ASepic wrote:Hi Leafers,
I just bought my first Leaf (a 2012) yesterday. I am completely in love with it and found myself laughing when I passed the gas station and was looking at the people at the pump.
One BIG question I have right off the bat is how 'should' you charge your Leaf at home? The manual suggests a Level 2 charger at 220-240V for the 'normal' charging procedure at home. But the previous owner told me he's only ever used the trickle charger at home and never had a problem with it not being completely charged in the morning. The manual recommends not doing this as it would reduce battery life. I spoke to another friend who has a 2015 Leaf and he as well only uses a trickle charge at home and said he heard that the trickle charge is best for longer battery life.
SO what's the official Modus Operandi? What's the consensus on this?
Perfect info and advice, exactly what I would say, except that I've used L1 for nearly seven years. It works perfectly under my low use pattern (still under 50,000 mi).RonDawg wrote:The biggest reasons I think Nissan discourages L1 except as a last resort are:
1. Reduced level of satisfaction with the car, because it takes forever to charge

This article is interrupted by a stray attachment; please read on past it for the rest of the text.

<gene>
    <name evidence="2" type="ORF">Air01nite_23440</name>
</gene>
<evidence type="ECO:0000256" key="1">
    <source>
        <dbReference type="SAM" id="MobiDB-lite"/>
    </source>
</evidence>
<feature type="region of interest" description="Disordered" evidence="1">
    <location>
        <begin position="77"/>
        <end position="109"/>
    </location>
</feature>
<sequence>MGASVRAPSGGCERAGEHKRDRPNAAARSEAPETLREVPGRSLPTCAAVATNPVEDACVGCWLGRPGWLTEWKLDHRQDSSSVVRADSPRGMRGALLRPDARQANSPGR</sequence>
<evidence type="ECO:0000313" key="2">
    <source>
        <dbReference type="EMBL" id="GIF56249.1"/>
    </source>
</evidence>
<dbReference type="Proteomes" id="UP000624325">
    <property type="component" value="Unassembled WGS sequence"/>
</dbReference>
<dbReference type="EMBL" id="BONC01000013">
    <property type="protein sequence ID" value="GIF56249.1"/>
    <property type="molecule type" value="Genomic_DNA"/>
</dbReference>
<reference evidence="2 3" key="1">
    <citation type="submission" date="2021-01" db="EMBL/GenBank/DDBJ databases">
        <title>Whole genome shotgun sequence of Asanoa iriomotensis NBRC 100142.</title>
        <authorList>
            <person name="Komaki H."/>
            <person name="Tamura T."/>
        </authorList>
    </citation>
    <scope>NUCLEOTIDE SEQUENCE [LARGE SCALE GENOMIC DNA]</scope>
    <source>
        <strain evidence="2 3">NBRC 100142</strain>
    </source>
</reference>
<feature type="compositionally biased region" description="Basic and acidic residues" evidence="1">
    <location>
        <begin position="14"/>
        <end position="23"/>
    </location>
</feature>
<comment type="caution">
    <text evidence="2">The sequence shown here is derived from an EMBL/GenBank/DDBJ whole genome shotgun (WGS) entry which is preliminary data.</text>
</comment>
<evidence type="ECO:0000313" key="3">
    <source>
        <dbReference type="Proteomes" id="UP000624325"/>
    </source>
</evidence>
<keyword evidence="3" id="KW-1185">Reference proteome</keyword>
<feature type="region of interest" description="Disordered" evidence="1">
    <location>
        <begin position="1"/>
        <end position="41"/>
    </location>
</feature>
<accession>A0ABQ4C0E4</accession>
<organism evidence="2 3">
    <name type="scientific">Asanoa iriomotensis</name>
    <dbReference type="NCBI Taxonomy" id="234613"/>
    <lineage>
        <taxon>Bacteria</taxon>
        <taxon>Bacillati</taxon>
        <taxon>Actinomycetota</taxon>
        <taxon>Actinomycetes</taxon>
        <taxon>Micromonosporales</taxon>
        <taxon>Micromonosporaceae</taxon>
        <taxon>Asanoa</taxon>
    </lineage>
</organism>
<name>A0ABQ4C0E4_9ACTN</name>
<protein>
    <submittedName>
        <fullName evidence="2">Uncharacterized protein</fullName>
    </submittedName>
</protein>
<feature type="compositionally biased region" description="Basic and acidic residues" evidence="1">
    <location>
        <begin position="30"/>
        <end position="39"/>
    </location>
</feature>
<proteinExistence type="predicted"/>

2. Potential fire issues when using an existing garage outlet, unless you have had an electrician inspect it or your home is fairly new
3. High likelihood that your garage outlet is on a circuit with other outlets, and the EVSE really needs to be the only thing on that circuit
That said, my first 9 months with my Leaf I charged using L1. But I used an outlet that was not on a shared circuit (central vacuum system no longer working properly) and periodically checked it for signs of overheating. And my range needs were such that replenishing what I used the day before still took less than 8 hours even at L1 speeds.
flydiver wrote:There's HUGE amounts of info about stuff like this. You might read over this short thread for a better idea.
110v charging is fine, but take a long time.
220v is more convenient, but you may spend a fair chunk of change getting a 220v ESVE and an outlet. Set me back about $1100 when it was all done.